Mike Woodel | The Post and Courier
GEORGETOWN — Damage to residential and commercial properties in Georgetown County by Hurricane Ian is in excess of $53 million, county Emergency Services Director Brandon Ellis said Oct. 6. That number draws from the county’s determined impact area along the coast which took on significant storm surge late last week, as well as damage to properties reported directly to the county.
Ellis said the damage assessed was overwhelmingly but not exclusively located along Georgetown County’s 34-mile coastline. After ravaging Florida, Ian made landfall south of Georgetown on the afternoon of Sept. 30 as a Category 1 hurricane with 85 mph winds. It left a path of destruction that included downed trees, power outages, storm surge and torrential rainfall. No deaths caused by the storm in South Carolina have been reported, but damage assessment along the state’s coastline is ongoing.
Georgetown County will have a clearer picture of the damage done by Ian on Oct. 7, the deadline to provide estimates for the county’s public assistance damage assessment to the S.C. Emergency Management Division.
Ellis said those numbers will include costs related to first responders and damage to municipal and county properties, including beach accesses as well as the costs of the county public works department to place sand blown into the streets of Garden City back onto the beach.
Most of Garden City is under the jurisdiction of Georgetown County’s neighbor to the north, Horry County, but the county line zigzags between properties in the area of Yucca Avenue. Marsh separates Georgetown County’s portion of the oceanside census-designated place of approximately 10,000 residents from Murrells Inlet.
Damage estimates for the county’s beaches are likely to take longer to finalize. Multiple media outlets reported this week the U.S. Army Corps of Engineers is in the process of surveying the beaches of Pawleys Island, which saw several feet of storm surge and the loss of the end of its wooden pier.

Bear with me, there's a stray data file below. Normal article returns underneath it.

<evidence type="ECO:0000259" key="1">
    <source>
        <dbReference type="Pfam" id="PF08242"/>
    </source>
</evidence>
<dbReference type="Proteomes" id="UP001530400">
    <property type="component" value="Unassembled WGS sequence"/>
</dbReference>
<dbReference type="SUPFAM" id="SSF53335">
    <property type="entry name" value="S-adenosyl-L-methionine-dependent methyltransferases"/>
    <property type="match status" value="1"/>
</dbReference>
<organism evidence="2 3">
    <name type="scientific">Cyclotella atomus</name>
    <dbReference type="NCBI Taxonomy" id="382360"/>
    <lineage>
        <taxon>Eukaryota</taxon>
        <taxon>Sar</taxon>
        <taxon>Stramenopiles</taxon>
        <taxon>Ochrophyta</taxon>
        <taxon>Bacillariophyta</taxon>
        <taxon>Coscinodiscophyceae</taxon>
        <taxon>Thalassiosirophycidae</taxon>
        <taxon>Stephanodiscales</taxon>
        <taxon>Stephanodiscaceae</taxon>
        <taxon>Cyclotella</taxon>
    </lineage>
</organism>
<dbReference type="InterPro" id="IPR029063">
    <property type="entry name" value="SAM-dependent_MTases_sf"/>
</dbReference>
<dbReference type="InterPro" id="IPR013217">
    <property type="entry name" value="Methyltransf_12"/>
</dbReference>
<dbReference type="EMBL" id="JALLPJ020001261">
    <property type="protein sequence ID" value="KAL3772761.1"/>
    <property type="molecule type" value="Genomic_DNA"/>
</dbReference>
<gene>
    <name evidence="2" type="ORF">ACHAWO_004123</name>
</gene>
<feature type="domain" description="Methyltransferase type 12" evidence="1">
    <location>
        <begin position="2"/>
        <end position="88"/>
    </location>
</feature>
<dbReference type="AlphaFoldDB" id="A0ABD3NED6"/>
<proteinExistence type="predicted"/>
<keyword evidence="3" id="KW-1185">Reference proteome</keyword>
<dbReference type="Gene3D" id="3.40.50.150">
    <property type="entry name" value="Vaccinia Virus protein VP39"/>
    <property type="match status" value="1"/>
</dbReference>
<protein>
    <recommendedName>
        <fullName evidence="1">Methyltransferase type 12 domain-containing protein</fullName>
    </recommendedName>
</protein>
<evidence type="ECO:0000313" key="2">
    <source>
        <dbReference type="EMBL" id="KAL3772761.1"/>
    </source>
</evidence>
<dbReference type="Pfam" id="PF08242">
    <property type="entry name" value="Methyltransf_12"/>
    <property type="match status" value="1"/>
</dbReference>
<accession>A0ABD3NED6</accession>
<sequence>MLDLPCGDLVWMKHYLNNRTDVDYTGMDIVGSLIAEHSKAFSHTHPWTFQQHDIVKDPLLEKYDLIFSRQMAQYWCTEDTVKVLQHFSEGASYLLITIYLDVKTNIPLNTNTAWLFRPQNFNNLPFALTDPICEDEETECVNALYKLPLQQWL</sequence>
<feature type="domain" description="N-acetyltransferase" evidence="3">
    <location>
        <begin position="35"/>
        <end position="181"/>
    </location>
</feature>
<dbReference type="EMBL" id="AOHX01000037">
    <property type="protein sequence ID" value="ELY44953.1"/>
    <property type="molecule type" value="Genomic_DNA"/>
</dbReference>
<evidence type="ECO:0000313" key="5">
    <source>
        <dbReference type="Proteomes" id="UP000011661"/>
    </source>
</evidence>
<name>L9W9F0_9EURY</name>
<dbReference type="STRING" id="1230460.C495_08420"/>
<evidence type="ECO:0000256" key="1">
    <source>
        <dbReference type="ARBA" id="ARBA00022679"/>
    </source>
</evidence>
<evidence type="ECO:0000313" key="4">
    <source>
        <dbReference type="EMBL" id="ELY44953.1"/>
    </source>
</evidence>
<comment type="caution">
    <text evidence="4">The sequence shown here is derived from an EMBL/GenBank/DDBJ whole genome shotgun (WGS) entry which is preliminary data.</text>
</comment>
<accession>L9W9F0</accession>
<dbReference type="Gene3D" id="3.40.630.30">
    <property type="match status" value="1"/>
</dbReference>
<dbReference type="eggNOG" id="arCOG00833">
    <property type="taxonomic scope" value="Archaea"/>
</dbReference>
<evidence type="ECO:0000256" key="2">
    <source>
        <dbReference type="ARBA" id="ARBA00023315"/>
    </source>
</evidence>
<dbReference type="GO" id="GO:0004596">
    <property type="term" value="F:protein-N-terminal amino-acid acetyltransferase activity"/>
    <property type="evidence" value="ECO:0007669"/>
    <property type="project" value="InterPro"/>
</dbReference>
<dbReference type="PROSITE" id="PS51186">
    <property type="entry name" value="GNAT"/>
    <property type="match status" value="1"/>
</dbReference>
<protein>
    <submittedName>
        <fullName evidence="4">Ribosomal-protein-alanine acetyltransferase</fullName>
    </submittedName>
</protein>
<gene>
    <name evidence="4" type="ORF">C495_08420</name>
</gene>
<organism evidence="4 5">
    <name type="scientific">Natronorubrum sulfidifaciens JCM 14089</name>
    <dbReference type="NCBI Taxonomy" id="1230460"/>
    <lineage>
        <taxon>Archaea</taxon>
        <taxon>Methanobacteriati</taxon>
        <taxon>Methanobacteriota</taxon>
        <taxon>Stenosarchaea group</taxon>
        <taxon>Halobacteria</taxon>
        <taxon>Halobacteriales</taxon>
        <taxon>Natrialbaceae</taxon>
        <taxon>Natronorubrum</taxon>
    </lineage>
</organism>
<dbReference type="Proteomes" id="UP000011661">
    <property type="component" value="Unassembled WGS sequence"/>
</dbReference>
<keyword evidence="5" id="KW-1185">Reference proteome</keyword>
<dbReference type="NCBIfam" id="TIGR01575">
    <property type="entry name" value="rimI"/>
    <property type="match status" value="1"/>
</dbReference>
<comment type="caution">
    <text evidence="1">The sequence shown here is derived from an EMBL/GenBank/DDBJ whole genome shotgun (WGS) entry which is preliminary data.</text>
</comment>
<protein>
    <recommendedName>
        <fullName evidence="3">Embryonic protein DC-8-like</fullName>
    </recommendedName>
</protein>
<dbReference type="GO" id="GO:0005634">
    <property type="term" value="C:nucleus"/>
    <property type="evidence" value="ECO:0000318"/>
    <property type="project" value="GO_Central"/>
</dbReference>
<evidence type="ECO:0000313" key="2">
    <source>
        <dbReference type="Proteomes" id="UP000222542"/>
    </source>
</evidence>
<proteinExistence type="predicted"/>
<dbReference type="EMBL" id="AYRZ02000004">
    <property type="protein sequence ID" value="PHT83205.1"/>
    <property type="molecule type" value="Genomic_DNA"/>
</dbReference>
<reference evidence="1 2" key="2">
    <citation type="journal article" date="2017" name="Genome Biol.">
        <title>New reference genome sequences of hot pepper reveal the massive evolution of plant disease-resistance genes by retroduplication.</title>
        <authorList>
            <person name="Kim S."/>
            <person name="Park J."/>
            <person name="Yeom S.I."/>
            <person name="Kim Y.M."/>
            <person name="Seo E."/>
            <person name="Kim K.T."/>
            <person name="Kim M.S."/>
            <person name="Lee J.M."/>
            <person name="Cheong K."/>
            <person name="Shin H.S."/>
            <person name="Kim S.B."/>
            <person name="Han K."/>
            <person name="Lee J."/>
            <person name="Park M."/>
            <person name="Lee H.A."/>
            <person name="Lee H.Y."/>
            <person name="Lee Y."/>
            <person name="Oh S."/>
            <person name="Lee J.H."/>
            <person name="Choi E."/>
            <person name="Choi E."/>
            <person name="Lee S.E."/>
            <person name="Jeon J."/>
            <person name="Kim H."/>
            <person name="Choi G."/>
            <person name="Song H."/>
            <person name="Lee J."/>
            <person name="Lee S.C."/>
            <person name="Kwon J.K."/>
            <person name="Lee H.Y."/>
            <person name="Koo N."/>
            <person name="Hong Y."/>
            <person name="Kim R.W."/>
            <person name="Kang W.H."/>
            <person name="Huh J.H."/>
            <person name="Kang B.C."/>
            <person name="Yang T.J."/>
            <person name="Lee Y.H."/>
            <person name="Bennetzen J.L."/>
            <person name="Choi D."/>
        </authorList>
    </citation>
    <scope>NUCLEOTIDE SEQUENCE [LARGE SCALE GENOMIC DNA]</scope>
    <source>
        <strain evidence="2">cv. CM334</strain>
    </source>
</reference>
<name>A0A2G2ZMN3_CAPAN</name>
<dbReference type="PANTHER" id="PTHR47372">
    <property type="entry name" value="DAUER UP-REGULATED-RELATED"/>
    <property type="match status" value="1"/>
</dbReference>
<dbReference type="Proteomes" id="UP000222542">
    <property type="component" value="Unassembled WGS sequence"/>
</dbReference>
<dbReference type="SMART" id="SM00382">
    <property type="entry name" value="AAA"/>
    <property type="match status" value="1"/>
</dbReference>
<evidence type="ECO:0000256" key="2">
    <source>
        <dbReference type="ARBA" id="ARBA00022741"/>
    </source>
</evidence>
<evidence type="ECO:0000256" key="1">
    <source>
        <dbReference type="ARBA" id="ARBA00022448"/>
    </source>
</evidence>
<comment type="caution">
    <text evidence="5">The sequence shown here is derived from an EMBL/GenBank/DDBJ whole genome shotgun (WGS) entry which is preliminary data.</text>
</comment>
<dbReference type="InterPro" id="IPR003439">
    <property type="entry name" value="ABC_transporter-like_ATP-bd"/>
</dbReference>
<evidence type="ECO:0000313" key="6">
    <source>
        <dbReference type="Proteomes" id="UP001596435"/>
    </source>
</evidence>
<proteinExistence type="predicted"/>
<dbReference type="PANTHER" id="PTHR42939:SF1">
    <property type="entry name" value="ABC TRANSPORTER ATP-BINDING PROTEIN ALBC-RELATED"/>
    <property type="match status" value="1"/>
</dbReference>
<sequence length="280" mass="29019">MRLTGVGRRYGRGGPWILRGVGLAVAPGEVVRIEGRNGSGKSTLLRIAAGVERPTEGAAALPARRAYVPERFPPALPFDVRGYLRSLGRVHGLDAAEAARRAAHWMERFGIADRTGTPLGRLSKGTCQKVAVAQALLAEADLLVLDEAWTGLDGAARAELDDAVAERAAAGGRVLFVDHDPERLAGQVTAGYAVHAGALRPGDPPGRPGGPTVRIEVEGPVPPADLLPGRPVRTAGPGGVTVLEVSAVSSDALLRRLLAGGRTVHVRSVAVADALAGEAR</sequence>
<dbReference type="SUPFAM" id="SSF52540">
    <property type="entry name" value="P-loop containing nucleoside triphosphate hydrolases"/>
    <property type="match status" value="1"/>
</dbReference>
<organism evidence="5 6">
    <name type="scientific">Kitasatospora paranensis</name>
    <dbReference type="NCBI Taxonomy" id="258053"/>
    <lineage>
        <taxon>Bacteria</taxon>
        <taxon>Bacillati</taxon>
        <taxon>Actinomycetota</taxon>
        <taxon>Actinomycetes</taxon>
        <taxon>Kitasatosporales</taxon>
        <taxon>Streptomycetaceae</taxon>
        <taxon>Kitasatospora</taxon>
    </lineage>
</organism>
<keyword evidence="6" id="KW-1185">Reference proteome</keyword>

Georgetown County is under the jurisdiction of the Corps’ Charleston District, which covers all of South Carolina except for a sliver of land in the Savannah River watershed. Corporate Communications Chief Glenn Jeffries of the Charleston District said the Corps is conducting surveys to determine how much sand was lost along the coast of Georgetown County. The surveys will include use of the Corps’ RAMbLr, an all-terrain vehicle with an attached LiDAR — Light Detection and Ranging — mapping system that allows for generation of topographic maps to estimate loss of beach materials.
“We will collect the information, analyze the data, estimate costs, and that will all be used to determine if the project qualifies for emergency rehabilitation,” Jeffries said.
The process is estimated to take two months. Jeffries added there is not a guarantee whether area beaches will qualify for emergency rehabilitation funds but if they are deemed eligible, repairs will be funded in full by the federal government.
October 7, 2022 - Post and Courier